The Passion of the Christ

From Seeds of the Word, the encyclopedia of the influence of the Gospel on culture

The Passion Of The Christ
Theatrical release poster
Directed byMel Gibson
Produced by
Screenplay by
Based onThe Passion in the New Testament of the Bible and The Dolorous Passion of Our Lord Jesus Christ by Anne Catherine Emmerich
Music byJohn Debney
CinematographyCaleb Deschanel
Edited by
Distributed byIcon Productions
Release date
  • February 25, 2004 (2004-02-25)
Running time
127 minutes[1]
CountryUnited States
Budget$30 million[2]
Box office$622.3 million[3]

The Passion of the Christ [4] is a 2004 American biblical drama film produced, co-written and directed by Mel Gibson and starring Jim Caviezel as Jesus of Nazareth, Maia Morgenstern as the Virgin Mary, and Monica Bellucci as Mary Magdalene. It depicts the Passion of Jesus largely according to the gospels of Matthew, Mark, Luke and John. It also draws on pious accounts such as the Friday of Sorrows along with other devotional writings, such as the reputed Marian apparitions attributed to Anne Catherine Emmerich.[5][6][7][8]

The film primarily covers the final 12 hours before Jesus' death, consisting of the Passion, hence the title of the film. It begins with the Agony in the Garden in the Garden of Olives (or Gethsemane), the betrayal of Judas Iscariot, the brutal Scourging at the Pillar, the suffering of Mary as prophesied by Simeon, the crucifixion and death of Christ, and ends with a brief depiction of his resurrection. However, the film also has flashbacks to particular moments in Christ's life, some of which are biblically based, such as The Last Supper and The Sermon on the Mount, and others that are artistic license, such as when Mary comforts Jesus and the scene where Jesus is crafting a table.

It was, for the most part, shot in Italy.[9] The dialogue is entirely in Hebrew, Latin, and reconstructed Aramaic.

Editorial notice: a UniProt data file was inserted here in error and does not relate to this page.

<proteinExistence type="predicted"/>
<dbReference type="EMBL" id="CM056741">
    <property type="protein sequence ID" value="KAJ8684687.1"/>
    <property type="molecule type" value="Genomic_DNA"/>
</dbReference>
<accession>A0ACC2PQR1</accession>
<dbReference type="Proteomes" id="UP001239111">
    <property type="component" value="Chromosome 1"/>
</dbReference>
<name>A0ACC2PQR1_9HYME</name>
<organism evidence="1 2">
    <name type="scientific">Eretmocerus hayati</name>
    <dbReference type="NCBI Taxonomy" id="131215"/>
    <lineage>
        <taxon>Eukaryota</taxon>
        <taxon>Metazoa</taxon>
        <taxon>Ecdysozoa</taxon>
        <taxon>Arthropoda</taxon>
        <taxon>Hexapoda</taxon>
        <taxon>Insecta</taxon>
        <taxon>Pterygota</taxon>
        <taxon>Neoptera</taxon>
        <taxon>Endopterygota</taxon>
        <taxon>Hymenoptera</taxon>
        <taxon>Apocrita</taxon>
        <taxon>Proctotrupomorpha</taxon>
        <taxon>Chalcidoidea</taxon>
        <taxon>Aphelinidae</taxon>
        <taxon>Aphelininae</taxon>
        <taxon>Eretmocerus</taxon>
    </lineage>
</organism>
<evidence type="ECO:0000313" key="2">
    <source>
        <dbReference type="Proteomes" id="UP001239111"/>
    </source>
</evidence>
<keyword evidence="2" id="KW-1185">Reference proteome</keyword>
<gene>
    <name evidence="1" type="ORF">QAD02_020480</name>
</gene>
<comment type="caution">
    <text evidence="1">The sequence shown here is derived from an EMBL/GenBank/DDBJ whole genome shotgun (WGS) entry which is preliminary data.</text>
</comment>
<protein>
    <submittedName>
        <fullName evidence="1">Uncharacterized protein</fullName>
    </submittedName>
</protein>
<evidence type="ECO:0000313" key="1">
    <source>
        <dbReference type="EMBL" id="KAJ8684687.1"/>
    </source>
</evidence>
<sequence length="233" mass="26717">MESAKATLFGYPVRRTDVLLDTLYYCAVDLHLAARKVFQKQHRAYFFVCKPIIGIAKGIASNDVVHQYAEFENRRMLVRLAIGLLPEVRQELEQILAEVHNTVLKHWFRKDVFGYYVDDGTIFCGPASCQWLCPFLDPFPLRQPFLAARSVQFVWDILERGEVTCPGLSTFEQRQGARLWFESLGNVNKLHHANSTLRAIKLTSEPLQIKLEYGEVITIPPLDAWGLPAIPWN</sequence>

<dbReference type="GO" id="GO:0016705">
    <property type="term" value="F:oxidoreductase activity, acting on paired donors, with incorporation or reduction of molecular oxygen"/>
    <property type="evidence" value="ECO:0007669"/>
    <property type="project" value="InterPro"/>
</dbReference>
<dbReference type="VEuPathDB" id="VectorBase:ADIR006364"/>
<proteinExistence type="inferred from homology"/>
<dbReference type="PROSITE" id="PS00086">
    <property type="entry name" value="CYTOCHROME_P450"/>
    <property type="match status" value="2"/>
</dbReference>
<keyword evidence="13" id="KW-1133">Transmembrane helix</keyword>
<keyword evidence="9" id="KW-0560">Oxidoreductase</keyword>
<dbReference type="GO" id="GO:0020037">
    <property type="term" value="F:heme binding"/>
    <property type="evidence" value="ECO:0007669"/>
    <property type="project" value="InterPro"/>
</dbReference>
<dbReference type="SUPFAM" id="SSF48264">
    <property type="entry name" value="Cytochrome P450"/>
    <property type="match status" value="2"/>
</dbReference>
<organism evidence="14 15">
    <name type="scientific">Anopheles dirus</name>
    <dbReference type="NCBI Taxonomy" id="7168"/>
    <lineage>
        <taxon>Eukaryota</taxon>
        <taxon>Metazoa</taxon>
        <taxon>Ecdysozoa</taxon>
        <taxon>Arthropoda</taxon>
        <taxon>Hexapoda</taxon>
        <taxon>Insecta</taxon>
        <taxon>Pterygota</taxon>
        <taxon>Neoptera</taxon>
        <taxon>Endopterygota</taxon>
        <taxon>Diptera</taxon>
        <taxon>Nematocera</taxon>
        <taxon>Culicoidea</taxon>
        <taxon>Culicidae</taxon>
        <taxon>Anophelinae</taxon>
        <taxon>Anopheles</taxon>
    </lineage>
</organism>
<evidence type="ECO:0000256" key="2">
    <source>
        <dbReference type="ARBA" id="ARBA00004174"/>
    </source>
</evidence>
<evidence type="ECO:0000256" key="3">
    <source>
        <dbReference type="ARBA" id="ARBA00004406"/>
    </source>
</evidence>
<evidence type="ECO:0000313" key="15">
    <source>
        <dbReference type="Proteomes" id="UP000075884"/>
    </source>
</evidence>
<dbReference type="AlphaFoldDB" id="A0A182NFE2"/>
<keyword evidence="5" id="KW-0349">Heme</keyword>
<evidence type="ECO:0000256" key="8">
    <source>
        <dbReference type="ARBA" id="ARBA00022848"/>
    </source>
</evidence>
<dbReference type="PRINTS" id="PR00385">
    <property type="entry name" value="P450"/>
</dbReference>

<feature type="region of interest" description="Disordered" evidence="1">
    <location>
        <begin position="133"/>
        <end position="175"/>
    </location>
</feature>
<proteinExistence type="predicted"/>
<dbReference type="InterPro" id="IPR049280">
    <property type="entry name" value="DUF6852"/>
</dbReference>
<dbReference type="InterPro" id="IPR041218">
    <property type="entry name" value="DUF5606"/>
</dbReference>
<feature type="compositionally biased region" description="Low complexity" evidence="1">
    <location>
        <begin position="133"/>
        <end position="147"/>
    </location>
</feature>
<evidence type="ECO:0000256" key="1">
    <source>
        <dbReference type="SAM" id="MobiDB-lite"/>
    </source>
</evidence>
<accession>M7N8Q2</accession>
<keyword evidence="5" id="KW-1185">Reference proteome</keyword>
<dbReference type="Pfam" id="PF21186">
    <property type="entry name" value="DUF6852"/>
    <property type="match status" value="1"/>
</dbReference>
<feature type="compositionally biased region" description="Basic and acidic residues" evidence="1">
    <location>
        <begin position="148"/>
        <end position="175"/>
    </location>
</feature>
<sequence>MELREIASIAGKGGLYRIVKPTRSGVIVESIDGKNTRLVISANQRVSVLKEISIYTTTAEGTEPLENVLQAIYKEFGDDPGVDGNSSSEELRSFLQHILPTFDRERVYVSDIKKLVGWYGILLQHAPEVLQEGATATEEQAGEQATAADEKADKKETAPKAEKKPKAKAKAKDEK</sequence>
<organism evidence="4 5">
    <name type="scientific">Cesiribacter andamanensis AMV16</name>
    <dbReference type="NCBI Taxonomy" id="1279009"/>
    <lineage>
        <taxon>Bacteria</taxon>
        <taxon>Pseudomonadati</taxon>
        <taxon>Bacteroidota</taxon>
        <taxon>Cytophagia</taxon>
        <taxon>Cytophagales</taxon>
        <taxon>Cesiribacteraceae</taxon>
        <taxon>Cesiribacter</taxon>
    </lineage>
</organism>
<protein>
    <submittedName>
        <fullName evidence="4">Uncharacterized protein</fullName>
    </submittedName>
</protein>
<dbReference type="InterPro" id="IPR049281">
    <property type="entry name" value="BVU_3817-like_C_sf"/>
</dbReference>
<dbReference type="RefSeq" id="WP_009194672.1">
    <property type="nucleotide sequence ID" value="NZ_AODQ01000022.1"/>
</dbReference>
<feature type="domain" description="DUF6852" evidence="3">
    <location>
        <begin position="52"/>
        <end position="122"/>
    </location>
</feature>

In The Passion: Photography from the Movie "The Passion of the Christ", director Mel Gibson says, "This is a movie about Love, Hope, Faith and forgiveness. Jesus died for all mankind, suffered for all of us. It's time to get back to that basic message. The world has gone nuts. We could all use a little more Love, Faith, Hope and forgiveness."

External links

  1. "The Passion of the Christ (18)". British Board of Film Classification. February 18, 2004. Retrieved June 2, 2013.
  2. "The Passion of the Christ (2004): summary". Box Office Mojo. Retrieved February 5, 2009.
  3. "The Passion of the Christ (2004): theatrical performance". The Numbers. Retrieved October 13, 2019.
  4. Noonan, Peggy (December 17, 2003). "'It is as it was': Mel Gibson's The Passion gets a thumbs-up from the pope". The Wall Street Journal. Retrieved October 20, 2008.
  5. Father John O'Malley A Movie, a Mystic, a Spiritual Tradition America, March 15, 2004 "Archived copy". Archived from the original on October 5, 2011.{{cite web}}: CS1 maint: archived copy as title (link)
  6. Jesus and Mel Gibson's The Passion of the Christ by Kathleen E. Corley, Robert Leslie Webb. 2004. ISBN 0-8264-7781-X. pages 160–161.
  7. Mel Gibson's Passion and philosophy by Jorge J. E. Gracia. 2004. ISBN 0-8126-9571-2. page 145.
  8. Movies in American History: An Encyclopedia edited by Philip C. Dimare. 2011. ISBN 1-59884-296-X. page 909.
  9. "The Passion of the Christ". Movie-Locations